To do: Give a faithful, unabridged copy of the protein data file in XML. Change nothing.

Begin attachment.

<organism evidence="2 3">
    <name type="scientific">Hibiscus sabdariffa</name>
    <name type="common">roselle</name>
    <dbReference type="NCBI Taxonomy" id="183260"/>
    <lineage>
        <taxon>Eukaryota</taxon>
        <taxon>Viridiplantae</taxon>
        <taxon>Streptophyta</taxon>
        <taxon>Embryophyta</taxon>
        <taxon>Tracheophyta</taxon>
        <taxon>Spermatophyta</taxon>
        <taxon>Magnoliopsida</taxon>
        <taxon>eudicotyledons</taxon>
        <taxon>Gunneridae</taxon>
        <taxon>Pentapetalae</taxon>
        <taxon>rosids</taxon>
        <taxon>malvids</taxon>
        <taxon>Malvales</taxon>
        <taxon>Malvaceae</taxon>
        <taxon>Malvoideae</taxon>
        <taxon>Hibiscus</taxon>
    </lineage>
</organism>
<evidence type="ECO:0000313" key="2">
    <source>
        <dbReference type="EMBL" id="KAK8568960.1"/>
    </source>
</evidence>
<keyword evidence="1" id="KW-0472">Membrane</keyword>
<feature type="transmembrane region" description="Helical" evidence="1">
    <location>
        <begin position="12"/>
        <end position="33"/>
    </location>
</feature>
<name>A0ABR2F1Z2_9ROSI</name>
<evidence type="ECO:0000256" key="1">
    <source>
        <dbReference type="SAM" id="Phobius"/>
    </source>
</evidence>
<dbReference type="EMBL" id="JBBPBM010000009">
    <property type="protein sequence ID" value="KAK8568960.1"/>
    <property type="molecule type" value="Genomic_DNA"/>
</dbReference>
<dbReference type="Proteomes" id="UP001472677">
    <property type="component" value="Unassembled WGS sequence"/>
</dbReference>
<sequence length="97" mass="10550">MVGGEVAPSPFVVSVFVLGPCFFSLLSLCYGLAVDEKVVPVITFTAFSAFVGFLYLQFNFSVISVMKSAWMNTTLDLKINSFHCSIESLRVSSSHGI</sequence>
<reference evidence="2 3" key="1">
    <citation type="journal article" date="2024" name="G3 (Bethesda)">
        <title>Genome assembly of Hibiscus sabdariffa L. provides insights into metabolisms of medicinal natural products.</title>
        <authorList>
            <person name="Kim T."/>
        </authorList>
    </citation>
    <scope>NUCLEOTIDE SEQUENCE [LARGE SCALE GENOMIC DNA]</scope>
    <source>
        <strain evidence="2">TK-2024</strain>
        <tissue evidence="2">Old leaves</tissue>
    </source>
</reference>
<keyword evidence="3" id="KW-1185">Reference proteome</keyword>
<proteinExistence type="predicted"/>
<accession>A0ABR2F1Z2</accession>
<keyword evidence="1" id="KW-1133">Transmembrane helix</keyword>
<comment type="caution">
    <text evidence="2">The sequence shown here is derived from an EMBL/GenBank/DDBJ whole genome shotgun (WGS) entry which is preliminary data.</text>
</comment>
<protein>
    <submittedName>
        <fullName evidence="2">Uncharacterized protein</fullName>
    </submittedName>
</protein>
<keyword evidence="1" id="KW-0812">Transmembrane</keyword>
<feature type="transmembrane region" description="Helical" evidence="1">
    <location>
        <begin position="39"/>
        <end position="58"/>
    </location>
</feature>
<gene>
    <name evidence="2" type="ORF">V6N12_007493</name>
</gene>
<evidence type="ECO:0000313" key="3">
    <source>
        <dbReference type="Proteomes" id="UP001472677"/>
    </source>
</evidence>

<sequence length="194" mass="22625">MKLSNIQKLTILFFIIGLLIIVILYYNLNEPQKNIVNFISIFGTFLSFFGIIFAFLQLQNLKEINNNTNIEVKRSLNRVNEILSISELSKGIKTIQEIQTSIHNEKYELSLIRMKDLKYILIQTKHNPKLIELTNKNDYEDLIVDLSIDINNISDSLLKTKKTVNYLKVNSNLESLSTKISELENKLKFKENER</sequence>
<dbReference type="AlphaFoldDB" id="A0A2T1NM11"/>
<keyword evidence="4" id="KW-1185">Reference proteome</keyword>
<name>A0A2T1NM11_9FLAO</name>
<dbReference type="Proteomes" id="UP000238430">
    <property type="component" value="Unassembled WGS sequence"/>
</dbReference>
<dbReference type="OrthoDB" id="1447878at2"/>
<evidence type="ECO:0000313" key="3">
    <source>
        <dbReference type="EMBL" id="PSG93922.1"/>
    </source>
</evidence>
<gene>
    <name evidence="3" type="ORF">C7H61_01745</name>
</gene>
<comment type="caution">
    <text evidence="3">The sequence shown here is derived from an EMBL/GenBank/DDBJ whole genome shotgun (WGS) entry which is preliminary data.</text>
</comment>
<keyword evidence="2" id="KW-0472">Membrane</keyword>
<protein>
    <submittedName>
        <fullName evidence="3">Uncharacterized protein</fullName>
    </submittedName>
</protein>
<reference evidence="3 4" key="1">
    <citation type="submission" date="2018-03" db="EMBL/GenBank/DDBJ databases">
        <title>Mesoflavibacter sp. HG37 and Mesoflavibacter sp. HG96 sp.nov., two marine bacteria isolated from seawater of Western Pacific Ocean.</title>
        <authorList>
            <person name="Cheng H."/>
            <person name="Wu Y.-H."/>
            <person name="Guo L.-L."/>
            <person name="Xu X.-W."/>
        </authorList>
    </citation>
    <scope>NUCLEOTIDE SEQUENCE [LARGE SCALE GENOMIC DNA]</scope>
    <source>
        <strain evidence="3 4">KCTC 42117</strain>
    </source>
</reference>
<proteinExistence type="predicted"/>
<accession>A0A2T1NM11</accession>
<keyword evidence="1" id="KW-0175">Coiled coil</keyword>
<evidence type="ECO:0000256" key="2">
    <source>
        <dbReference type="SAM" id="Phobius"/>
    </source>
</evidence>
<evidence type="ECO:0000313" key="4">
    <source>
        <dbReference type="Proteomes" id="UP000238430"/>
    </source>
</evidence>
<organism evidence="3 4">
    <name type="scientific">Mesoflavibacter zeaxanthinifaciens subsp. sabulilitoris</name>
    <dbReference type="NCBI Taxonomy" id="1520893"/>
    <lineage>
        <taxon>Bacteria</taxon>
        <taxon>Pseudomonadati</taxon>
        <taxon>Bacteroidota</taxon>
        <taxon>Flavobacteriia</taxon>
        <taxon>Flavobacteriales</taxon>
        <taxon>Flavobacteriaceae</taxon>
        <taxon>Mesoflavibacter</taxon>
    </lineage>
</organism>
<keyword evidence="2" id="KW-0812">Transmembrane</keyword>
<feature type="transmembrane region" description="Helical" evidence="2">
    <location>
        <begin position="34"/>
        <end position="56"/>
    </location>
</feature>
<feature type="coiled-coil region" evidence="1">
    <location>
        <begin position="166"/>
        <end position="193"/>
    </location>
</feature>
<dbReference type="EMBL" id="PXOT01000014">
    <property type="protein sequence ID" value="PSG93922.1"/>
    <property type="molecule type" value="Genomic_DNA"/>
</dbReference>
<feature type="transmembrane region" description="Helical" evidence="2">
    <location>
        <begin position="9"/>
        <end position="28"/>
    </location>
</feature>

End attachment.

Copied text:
<organism evidence="2 3">
    <name type="scientific">Hibiscus sabdariffa</name>
    <name type="common">roselle</name>
    <dbReference type="NCBI Taxonomy" id="183260"/>
    <lineage>
        <taxon>Eukaryota</taxon>
        <taxon>Viridiplantae</taxon>
        <taxon>Streptophyta</taxon>
        <taxon>Embryophyta</taxon>
        <taxon>Tracheophyta</taxon>
        <taxon>Spermatophyta</taxon>
        <taxon>Magnoliopsida</taxon>
        <taxon>eudicotyledons</taxon>
        <taxon>Gunneridae</taxon>
        <taxon>Pentapetalae</taxon>
        <taxon>rosids</taxon>
        <taxon>malvids</taxon>
        <taxon>Malvales</taxon>
        <taxon>Malvaceae</taxon>
        <taxon>Malvoideae</taxon>
        <taxon>Hibiscus</taxon>
    </lineage>
</organism>
<evidence type="ECO:0000313" key="2">
    <source>
        <dbReference type="EMBL" id="KAK8568960.1"/>
    </source>
</evidence>
<keyword evidence="1" id="KW-0472">Membrane</keyword>
<feature type="transmembrane region" description="Helical" evidence="1">
    <location>
        <begin position="12"/>
        <end position="33"/>
    </location>
</feature>
<name>A0ABR2F1Z2_9ROSI</name>
<evidence type="ECO:0000256" key="1">
    <source>
        <dbReference type="SAM" id="Phobius"/>
    </source>
</evidence>
<dbReference type="EMBL" id="JBBPBM010000009">
    <property type="protein sequence ID" value="KAK8568960.1"/>
    <property type="molecule type" value="Genomic_DNA"/>
</dbReference>
<dbReference type="Proteomes" id="UP001472677">
    <property type="component" value="Unassembled WGS sequence"/>
</dbReference>
<sequence length="97" mass="10550">MVGGEVAPSPFVVSVFVLGPCFFSLLSLCYGLAVDEKVVPVITFTAFSAFVGFLYLQFNFSVISVMKSAWMNTTLDLKINSFHCSIESLRVSSSHGI</sequence>
<reference evidence="2 3" key="1">
    <citation type="journal article" date="2024" name="G3 (Bethesda)">
        <title>Genome assembly of Hibiscus sabdariffa L. provides insights into metabolisms of medicinal natural products.</title>
        <authorList>
            <person name="Kim T."/>
        </authorList>
    </citation>
    <scope>NUCLEOTIDE SEQUENCE [LARGE SCALE GENOMIC DNA]</scope>
    <source>
        <strain evidence="2">TK-2024</strain>
        <tissue evidence="2">Old leaves</tissue>
    </source>
</reference>
<keyword evidence="3" id="KW-1185">Reference proteome</keyword>
<proteinExistence type="predicted"/>
<accession>A0ABR2F1Z2</accession>
<keyword evidence="1" id="KW-1133">Transmembrane helix</keyword>
<comment type="caution">
    <text evidence="2">The sequence shown here is derived from an EMBL/GenBank/DDBJ whole genome shotgun (WGS) entry which is preliminary data.</text>
</comment>
<protein>
    <submittedName>
        <fullName evidence="2">Uncharacterized protein</fullName>
    </submittedName>
</protein>
<keyword evidence="1" id="KW-0812">Transmembrane</keyword>
<feature type="transmembrane region" description="Helical" evidence="1">
    <location>
        <begin position="39"/>
        <end position="58"/>
    </location>
</feature>
<gene>
    <name evidence="2" type="ORF">V6N12_007493</name>
</gene>
<evidence type="ECO:0000313" key="3">
    <source>
        <dbReference type="Proteomes" id="UP001472677"/>
    </source>
</evidence>

<sequence length="194" mass="22625">MKLSNIQKLTILFFIIGLLIIVILYYNLNEPQKNIVNFISIFGTFLSFFGIIFAFLQLQNLKEINNNTNIEVKRSLNRVNEILSISELSKGIKTIQEIQTSIHNEKYELSLIRMKDLKYILIQTKHNPKLIELTNKNDYEDLIVDLSIDINNISDSLLKTKKTVNYLKVNSNLESLSTKISELENKLKFKENER</sequence>
<dbReference type="AlphaFoldDB" id="A0A2T1NM11"/>
<keyword evidence="4" id="KW-1185">Reference proteome</keyword>
<name>A0A2T1NM11_9FLAO</name>
<dbReference type="Proteomes" id="UP000238430">
    <property type="component" value="Unassembled WGS sequence"/>
</dbReference>
<dbReference type="OrthoDB" id="1447878at2"/>
<evidence type="ECO:0000313" key="3">
    <source>
        <dbReference type="EMBL" id="PSG93922.1"/>
    </source>
</evidence>
<gene>
    <name evidence="3" type="ORF">C7H61_01745</name>
</gene>
<comment type="caution">
    <text evidence="3">The sequence shown here is derived from an EMBL/GenBank/DDBJ whole genome shotgun (WGS) entry which is preliminary data.</text>
</comment>
<keyword evidence="2" id="KW-0472">Membrane</keyword>
<protein>
    <submittedName>
        <fullName evidence="3">Uncharacterized protein</fullName>
    </submittedName>
</protein>
<reference evidence="3 4" key="1">
    <citation type="submission" date="2018-03" db="EMBL/GenBank/DDBJ databases">
        <title>Mesoflavibacter sp. HG37 and Mesoflavibacter sp. HG96 sp.nov., two marine bacteria isolated from seawater of Western Pacific Ocean.</title>
        <authorList>
            <person name="Cheng H."/>
            <person name="Wu Y.-H."/>
            <person name="Guo L.-L."/>
            <person name="Xu X.-W."/>
        </authorList>
    </citation>
    <scope>NUCLEOTIDE SEQUENCE [LARGE SCALE GENOMIC DNA]</scope>
    <source>
        <strain evidence="3 4">KCTC 42117</strain>
    </source>
</reference>
<proteinExistence type="predicted"/>
<accession>A0A2T1NM11</accession>
<keyword evidence="1" id="KW-0175">Coiled coil</keyword>
<evidence type="ECO:0000256" key="2">
    <source>
        <dbReference type="SAM" id="Phobius"/>
    </source>
</evidence>
<evidence type="ECO:0000313" key="4">
    <source>
        <dbReference type="Proteomes" id="UP000238430"/>
    </source>
</evidence>
<organism evidence="3 4">
    <name type="scientific">Mesoflavibacter zeaxanthinifaciens subsp. sabulilitoris</name>
    <dbReference type="NCBI Taxonomy" id="1520893"/>
    <lineage>
        <taxon>Bacteria</taxon>
        <taxon>Pseudomonadati</taxon>
        <taxon>Bacteroidota</taxon>
        <taxon>Flavobacteriia</taxon>
        <taxon>Flavobacteriales</taxon>
        <taxon>Flavobacteriaceae</taxon>
        <taxon>Mesoflavibacter</taxon>
    </lineage>
</organism>
<keyword evidence="2" id="KW-0812">Transmembrane</keyword>
<feature type="transmembrane region" description="Helical" evidence="2">
    <location>
        <begin position="34"/>
        <end position="56"/>
    </location>
</feature>
<feature type="coiled-coil region" evidence="1">
    <location>
        <begin position="166"/>
        <end position="193"/>
    </location>
</feature>
<dbReference type="EMBL" id="PXOT01000014">
    <property type="protein sequence ID" value="PSG93922.1"/>
    <property type="molecule type" value="Genomic_DNA"/>
</dbReference>
<feature type="transmembrane region" description="Helical" evidence="2">
    <location>
        <begin position="9"/>
        <end position="28"/>
    </location>
</feature>